Global Wheat Trade

The international trade in wheat (including durum and flour) reached an average volume of around 107 mio t during the last five years (1999/00 - 2003/04). This compares to 106 mio t during 1989/90 - 1993/94 and 96 mio t in 1979/80 - 1983/84. Accordingly, world trade in wheat increased by just 0.5% per annum during the last 20 years. During the same time, world wheat production showed a growth of approximately 1.4%. As a consequence, the share of world wheat trade expressed as a percentage of worldwide production dropped from 21% in 1979/80 - 1983/84 to 19% in 1979/89 - 83/84 and 1999/00 - 2003/04, respectively. This development demonstrates the efforts of nearly all wheat importing countries to improve their supplies of wheat through a higher domestic production.
Tab. 5: World wheat exports a, e (million tonnes)
 Exports of wheat continue to be dominated by the five traditional exporters: the USA, Canada, Argentina, Australia and the EU (Tab. 5). Three quarters of all exports came from these five countries during the most recent five-year average (Fig. 9). The number one exporter continues to be the USA with exports varying between 23 and 31 mio t during the last five years. Canada and Australia continue to fight for the second place. Whereas Canadian exports reached Australia's deliveries to the world market stood at 15 mio t. The EU took the fourth place with exports of 13.5 mio t followed by Argentina with 10 mio t. All five countries exported a total of 82 mio t.
Fig. 9: Shares of annual wheat exports from average 108 million tonnes per year (2001 - 2006)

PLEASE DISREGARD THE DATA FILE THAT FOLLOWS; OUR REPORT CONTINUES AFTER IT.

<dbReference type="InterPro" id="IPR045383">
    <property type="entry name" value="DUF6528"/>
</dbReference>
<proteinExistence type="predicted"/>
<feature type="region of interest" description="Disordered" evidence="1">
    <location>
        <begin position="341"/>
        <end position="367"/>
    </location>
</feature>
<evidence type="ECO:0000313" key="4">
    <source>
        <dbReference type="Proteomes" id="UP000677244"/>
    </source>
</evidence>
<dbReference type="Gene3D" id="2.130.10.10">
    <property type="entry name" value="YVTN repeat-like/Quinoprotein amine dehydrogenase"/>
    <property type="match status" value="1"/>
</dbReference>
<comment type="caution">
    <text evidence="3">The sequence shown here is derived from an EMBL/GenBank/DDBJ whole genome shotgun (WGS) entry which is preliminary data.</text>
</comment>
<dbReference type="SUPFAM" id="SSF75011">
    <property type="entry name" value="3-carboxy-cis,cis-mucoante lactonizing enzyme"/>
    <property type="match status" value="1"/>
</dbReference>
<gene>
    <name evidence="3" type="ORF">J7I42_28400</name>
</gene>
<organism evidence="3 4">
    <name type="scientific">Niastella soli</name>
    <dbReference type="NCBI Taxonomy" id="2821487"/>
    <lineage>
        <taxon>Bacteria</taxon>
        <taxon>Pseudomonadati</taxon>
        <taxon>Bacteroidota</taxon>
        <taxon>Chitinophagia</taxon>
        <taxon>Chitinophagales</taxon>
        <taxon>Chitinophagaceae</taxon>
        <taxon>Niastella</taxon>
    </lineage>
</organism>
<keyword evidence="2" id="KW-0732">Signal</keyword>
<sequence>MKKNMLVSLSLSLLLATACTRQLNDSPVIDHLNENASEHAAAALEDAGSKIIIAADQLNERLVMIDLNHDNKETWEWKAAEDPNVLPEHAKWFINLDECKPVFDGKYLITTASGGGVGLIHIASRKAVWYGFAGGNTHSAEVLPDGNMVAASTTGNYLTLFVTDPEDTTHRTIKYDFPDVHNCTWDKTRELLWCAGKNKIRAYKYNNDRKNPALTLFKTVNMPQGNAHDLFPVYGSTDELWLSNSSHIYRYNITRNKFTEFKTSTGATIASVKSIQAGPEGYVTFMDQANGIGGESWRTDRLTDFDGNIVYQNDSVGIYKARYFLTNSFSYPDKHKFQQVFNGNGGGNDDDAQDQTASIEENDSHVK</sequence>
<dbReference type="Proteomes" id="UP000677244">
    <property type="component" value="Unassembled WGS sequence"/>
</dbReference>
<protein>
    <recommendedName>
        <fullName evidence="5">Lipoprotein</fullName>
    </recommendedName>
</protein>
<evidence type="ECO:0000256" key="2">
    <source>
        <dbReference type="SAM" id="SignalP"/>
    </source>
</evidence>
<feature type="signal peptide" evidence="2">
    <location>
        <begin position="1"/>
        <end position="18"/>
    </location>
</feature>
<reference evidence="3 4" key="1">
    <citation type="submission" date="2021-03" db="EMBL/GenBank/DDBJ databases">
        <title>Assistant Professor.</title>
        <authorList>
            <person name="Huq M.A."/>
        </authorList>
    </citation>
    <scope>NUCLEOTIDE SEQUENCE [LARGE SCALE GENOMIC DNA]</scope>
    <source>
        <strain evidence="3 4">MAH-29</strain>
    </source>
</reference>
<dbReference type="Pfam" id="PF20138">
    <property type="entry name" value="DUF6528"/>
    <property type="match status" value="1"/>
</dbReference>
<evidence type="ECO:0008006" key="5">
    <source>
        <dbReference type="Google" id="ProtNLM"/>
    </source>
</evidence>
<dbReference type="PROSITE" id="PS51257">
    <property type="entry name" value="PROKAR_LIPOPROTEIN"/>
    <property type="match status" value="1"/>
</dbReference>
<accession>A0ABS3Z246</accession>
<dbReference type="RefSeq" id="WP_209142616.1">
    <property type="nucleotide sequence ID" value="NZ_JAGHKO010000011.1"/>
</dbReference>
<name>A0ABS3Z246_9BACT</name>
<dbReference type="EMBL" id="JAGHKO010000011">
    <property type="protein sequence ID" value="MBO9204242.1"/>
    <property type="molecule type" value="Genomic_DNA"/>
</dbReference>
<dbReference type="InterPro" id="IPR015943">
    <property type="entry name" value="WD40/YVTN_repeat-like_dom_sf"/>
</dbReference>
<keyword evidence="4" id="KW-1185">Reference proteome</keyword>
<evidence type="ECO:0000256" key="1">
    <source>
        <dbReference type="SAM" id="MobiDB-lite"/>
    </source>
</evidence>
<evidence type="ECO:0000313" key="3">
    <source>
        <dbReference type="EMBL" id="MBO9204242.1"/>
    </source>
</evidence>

The remaining quarter of the world wheat export market is more and more dominated by the countries of Central and Eastern Europe, Russia and the Ukraine. The countries of Central and Eastern Europe exported over 3 mio t of wheat on average during the last five marketing years. This group of countries encompasses all the nations that joined the European Union on 1 May 2004 (Poland, Hungary, Czech Republic, Slovak Republic, Slovenia, Lithuania, Latvia, Estonia) or will do so in 2007 or 2008 (Romania, Bulgaria, Croatia). An impressive growth in wheat exports occurred in the Ukraine, where exports jumped from less than 2 mio t in 1999/00 to 5.5 mio t in 2001/02 and nearly 7 mio t in 2002/03. This vigorous growth is attributable to very favourable weather conditions during the period mentioned. In the marketing year 2003/04, the Ukraine turned from a net exporter into a net importer of about 4 mio t of wheat.

The example of the Ukraine describes very well the potential for huge variations in weather and growing conditions in all the grain exporting countries with a continental climate: excellent growing conditions in one year will regularly be followed by adverse weather conditions, resulting in huge yield and production losses. As a consequence, price volatility on the world market for grain has increased significantly in recent years.

Next to the Ukraine, Russia has increased its exports of wheat dramatically during the last few years. Whereas exports in 1999/00 were a mere 500,000 t, they stood at nearly 13 mio t in 2002/03. Russian wheat captured a share of close to 12% of the 2002/03 world wheat trade compared to virtually zero just 3 years before. On average, more than 4 mio t were sold to the world market during the period 1999/00 - 2003/04, allowing Russia to supply 5% to the world import demand for wheat. Accordingly, Russia continues to play a major role on the international wheat market. Whereas the country was the world's leading importer of wheat during most of the last three decades of the 20th century, Russia has now joined the ranks of the leading wheatexporting countries. However, one should keep in mind the influence of the continental climate with its huge variations in yields and the production of grain. As demonstrated again in 2003/04, adverse weather conditions can quite easily turn Russia from an exporter into a net importer of wheat (with imports expected to reach 3 - 4 mio t).